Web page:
Published : Orbit, 2011
Series : Book 1 of The Dagger and the Coin
The Book :
“All paths lead to war...
Marcus' hero days are behind him. He knows too well that even the smallest war still means somebody's death. When his men are impressed into a doomed army, staying out of a battle he wants no part of requires some unorthodox steps.
Cithrin is an orphan, ward of a banking house. Her job is to smuggle a nation's wealth across a war zone, hiding the gold from both sides. She knows the secret life of commerce like a second language, but the strategies of trade will not defend her from swords.
Geder, sole scion of a noble house, has more interest in philosophy than in swordplay. A poor excuse for a soldier, he is a pawn in these games. No one can predict what he will become.
Falling pebbles can start a landslide. A spat between the Free Cities and the Severed Throne is spiraling out of control. A new player rises from the depths of history, fanning the flames that will sweep the entire region onto The Dragon's Path--the path to war.” -WWEnd.com
This is my final long-delayed review! Daniel Abraham is an author whose work I have always enjoyed. I liked his short fiction in Asimov's when I was a teenager, and then the Long Price Quartet, and more recently for his work as part of James S.A. Corey on The Expanse (I have already bought the 2nd and 3rd books of this series, and will be reading and reviewing them at some point). I actually received this novel along with Leviathan Wakes-- a pleasant surprise, since I had already planned on reading it at some point.
In The Dragon's Path, it seems that Daniel Abraham set out to write an epic fantasy that would fit comfortably in the genre, and I think it does that. There's an ancient vanished civilization, an evil goddess, war, politics, and some small amount of magic. The world is reasonably well-developed, but does not yet seem to break too far out of the standard fantasy mold. However, there are a few things you might not often find in a traditional fantasy novel, such as the focus on medieval banking in a particularly entertaining plot line. The world also has 13 races of humanity, but their existence does not yet seem to be especially relevant to the story. All but one of the viewpoint characters are of the “standard” human race (the final is half-standard-human), and the differences between the races seemed fairly superficial so far.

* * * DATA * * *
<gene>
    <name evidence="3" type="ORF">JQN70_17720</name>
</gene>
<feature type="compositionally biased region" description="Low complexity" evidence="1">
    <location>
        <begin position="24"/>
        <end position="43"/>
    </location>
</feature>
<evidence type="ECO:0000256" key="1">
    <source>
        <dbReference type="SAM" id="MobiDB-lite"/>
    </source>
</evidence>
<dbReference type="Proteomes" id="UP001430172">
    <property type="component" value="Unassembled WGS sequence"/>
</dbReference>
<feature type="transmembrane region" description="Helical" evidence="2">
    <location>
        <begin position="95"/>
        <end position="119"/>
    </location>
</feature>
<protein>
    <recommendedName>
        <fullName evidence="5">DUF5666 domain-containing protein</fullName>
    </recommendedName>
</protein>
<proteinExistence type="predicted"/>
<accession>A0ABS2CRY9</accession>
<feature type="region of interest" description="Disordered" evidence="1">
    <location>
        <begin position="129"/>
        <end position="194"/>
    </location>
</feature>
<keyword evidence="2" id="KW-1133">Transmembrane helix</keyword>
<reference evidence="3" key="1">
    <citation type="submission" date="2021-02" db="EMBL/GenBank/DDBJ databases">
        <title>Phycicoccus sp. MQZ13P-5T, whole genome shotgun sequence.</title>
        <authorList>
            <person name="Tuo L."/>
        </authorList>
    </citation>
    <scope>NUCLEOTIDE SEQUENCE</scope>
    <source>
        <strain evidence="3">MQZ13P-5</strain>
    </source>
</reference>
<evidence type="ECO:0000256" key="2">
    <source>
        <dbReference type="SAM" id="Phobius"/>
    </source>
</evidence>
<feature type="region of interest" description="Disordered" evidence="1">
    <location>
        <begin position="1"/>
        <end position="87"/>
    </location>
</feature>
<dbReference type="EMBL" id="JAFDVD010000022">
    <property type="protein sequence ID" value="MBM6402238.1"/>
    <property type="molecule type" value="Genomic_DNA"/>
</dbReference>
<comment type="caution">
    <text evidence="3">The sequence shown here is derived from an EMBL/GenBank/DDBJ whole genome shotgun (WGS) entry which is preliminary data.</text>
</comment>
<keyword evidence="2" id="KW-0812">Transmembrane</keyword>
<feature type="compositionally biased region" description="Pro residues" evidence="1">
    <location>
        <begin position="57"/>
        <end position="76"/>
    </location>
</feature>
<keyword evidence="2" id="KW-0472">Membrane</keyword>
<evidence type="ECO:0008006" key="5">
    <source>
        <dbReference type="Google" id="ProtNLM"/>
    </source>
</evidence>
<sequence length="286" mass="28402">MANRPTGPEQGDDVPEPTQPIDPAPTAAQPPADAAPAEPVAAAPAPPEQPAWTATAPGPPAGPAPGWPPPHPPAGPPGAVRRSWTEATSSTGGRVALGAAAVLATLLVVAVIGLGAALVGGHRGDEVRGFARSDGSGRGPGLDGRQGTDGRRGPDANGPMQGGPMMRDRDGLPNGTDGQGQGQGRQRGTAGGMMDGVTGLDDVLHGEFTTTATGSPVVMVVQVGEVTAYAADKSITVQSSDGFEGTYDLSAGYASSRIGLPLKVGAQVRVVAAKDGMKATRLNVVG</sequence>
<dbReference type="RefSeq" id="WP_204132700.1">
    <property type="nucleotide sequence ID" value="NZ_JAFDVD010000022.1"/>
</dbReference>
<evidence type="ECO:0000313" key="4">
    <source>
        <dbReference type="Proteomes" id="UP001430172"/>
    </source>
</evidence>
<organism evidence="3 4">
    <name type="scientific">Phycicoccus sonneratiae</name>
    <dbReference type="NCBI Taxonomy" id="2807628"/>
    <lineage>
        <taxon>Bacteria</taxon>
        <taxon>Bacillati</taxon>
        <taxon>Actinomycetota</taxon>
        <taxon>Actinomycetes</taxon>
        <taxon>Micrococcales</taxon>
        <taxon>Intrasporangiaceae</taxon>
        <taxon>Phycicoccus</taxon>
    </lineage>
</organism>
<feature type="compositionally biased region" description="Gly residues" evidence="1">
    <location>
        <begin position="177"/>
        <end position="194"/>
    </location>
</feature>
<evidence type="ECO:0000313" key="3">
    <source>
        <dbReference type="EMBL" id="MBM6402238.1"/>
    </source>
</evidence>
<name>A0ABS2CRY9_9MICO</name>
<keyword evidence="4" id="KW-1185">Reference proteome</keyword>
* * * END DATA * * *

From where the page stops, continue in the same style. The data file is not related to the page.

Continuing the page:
One thing I've always enjoyed about Daniel Abraham's work is his style of characterization. In my opinion, his characters tend to be complicated, deeply flawed and portrayed with a kind of brutal honesty. The Dragon's Path follows a group of viewpoint characters, some of which are more familiar character types than others. The two viewpoint characters that seemed least interesting to me were the most fantasy-standard: Marcus, an elite ex-soldier with a tragic past, and Dawson, a traditional, conservative aristocrat. Of the others, Geder was easily the least sympathetic to me. In the beginning, he seems like a character that would be easy to sympathize with. He has a nerdy (by his society's standards) hobby, is unattractive, and is constantly bullied-- but it soon becomes clear that many of the complaints people have about him are valid. For instance, he has too high an opinion of his mental abilities, and his lack of life experience leads him to be a poor soldier and a worse leader.
The final viewpoint character is my favorite, a teenage orphan girl named Cithrin, who grew up in a bank. Cithrin has to face a lot of challenges when war comes to her home city, and she rises to them remarkably well for a woman of her age and experience. I was often impressed with her nerve and cleverness, and cringed with secondhand embarrassment when she made poor decisions or believable mistakes. I hope that Cithrin's adventures in commerce play a large role in the future of the series.
Though I liked the various characters to differing degrees, I appreciate their complexity and imperfections. I enjoy when characters are capable of misjudging situations or failing in ways that have serious personal repercussions. In addition, Abraham's characters do not often respond gracefully to failure, which makes their situation somehow feel all the more emotionally realistic. In fact, I was much more engaged in the personal stories of these characters than I was in the slowly emerging epic story of the series. From the end, I can kind of guess where the overarching storyline is headed, but so far, I am more interested in the day-to-day lives and interactions of the main characters.
My Rating: 3.5/5
For fans of epic fantasy, I think The Dragon's Path is likely to be a good pick. The world is interesting, and I get the impression that there is yet more to discover about its past and present. The main characters are as complex, flawed, and interesting as I generally expect from Abraham's work. The story follows several viewpoint characters, of which I found the unsympathetic Geder and the impressive young banker Cithrin to be the most memorable. In fact, at this point in the series, I am more interested in seeing what's next for Cithrin than I am in the ominous larger events of the world!